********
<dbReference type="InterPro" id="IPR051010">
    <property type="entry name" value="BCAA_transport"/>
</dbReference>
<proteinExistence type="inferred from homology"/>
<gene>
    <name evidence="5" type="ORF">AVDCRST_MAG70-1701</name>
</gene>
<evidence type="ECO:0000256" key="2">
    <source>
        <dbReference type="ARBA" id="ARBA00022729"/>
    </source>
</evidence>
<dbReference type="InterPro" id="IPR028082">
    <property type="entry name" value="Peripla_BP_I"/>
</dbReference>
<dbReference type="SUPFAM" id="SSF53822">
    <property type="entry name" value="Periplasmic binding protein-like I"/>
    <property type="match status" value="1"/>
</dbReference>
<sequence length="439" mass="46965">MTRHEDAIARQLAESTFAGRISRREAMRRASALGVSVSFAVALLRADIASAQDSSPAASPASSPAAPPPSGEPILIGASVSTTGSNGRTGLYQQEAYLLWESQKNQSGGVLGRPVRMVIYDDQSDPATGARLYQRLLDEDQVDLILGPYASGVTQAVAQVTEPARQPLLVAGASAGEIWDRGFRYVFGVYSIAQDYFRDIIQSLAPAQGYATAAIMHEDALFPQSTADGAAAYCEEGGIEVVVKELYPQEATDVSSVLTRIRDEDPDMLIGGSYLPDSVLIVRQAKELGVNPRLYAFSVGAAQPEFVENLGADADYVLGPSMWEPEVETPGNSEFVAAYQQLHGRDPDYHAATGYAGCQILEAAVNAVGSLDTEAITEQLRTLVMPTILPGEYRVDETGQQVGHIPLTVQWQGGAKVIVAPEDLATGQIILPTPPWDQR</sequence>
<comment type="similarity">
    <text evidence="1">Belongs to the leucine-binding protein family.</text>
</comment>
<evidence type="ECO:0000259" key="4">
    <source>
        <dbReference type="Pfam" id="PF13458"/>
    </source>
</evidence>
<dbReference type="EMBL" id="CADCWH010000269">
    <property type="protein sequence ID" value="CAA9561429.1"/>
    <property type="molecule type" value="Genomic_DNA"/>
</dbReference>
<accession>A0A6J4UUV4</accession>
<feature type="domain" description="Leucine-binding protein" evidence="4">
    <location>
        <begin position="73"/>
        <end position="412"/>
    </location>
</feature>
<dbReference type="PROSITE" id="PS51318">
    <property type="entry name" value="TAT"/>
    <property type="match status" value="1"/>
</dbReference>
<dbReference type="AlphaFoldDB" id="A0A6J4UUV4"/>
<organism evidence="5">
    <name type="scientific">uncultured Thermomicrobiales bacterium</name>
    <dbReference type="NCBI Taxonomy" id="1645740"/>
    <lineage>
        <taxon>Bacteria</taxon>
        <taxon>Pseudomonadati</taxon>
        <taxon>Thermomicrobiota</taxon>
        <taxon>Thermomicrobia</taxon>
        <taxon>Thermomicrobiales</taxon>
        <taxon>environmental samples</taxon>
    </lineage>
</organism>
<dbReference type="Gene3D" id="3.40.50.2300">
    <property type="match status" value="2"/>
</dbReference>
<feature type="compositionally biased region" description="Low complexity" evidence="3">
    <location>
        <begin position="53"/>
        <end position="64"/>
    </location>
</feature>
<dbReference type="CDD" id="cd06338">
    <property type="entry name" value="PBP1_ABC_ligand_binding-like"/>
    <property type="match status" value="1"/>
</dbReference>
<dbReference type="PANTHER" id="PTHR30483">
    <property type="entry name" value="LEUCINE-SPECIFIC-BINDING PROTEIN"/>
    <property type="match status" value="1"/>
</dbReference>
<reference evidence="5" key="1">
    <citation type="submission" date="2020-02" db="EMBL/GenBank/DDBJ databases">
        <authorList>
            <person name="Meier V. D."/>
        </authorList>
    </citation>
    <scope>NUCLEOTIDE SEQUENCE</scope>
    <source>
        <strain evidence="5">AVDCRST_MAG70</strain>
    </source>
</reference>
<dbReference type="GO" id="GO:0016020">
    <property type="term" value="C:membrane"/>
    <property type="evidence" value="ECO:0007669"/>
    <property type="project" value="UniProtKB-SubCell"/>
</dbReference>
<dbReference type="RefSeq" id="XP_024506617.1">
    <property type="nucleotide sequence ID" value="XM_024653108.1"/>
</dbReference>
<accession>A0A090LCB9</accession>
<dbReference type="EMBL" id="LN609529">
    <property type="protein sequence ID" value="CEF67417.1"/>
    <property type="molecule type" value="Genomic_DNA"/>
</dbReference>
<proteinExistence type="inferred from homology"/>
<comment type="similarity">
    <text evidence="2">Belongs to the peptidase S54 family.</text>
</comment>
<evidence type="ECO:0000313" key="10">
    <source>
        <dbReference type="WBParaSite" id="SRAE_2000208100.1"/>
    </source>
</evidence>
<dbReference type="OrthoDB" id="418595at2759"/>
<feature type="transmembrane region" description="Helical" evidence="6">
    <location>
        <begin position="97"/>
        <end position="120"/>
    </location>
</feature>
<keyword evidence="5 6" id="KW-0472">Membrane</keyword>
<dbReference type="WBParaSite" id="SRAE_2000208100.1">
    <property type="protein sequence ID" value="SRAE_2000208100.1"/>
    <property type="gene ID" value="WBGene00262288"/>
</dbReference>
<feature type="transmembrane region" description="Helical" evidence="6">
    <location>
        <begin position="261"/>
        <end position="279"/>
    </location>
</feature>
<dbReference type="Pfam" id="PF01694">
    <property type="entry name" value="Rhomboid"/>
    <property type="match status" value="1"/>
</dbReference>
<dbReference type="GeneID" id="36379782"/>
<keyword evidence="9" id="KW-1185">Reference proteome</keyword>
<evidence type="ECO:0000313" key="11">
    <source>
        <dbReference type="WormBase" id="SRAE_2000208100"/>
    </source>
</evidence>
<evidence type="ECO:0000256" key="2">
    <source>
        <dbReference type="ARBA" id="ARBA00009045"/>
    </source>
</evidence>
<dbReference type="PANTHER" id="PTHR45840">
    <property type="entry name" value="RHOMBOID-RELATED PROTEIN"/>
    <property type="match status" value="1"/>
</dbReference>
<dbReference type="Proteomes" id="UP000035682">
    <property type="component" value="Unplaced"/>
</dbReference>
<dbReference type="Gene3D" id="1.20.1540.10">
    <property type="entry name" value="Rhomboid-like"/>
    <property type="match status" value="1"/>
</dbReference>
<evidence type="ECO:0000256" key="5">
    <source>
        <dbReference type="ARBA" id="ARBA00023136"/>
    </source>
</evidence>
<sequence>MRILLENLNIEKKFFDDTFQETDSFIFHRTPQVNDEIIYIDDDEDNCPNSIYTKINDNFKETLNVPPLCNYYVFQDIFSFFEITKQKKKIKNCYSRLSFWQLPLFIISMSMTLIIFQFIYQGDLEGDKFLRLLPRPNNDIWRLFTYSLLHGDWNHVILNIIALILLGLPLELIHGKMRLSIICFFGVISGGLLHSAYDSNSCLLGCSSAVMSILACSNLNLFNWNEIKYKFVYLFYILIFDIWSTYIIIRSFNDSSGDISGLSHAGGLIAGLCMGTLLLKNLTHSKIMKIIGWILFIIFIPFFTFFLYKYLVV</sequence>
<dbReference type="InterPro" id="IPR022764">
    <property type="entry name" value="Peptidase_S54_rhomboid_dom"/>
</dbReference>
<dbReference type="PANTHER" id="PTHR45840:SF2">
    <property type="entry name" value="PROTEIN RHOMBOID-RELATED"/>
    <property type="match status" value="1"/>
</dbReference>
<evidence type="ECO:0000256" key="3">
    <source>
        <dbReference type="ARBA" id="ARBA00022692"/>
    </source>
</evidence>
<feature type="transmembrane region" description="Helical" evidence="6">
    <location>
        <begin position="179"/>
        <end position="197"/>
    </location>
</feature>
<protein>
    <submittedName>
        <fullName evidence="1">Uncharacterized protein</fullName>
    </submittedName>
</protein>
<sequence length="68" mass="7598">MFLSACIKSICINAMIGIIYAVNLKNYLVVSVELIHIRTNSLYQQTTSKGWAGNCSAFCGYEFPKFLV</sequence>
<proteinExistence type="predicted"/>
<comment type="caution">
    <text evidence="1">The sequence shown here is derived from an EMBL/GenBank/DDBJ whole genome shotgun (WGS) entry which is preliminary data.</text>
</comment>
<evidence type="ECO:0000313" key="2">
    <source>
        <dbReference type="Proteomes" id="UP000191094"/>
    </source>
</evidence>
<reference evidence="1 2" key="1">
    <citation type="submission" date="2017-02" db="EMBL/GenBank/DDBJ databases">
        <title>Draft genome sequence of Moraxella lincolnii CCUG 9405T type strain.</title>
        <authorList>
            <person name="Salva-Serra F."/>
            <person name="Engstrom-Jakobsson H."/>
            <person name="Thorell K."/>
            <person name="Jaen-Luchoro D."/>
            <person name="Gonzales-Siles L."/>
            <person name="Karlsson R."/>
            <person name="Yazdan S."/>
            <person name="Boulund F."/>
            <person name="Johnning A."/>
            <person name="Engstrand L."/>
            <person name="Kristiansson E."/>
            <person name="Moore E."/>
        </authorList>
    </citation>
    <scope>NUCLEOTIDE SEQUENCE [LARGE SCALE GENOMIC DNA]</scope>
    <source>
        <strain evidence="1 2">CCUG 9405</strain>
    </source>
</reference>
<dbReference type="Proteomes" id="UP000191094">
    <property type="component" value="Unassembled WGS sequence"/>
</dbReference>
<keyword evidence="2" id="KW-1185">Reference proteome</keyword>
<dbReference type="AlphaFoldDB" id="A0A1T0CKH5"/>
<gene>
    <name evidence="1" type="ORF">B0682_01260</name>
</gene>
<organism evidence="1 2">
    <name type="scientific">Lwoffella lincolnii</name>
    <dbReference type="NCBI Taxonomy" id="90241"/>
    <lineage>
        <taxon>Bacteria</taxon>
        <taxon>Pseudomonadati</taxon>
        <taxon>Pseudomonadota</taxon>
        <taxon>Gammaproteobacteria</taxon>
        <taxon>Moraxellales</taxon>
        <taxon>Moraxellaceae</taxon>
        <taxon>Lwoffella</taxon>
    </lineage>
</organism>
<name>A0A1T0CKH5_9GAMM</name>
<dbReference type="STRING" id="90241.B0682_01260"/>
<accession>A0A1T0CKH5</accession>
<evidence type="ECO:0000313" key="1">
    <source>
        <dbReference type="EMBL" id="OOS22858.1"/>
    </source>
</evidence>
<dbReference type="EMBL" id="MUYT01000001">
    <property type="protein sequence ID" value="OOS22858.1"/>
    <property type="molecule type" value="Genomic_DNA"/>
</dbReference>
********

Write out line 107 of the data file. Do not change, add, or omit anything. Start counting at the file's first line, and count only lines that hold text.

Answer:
<dbReference type="OrthoDB" id="418595at2759"/>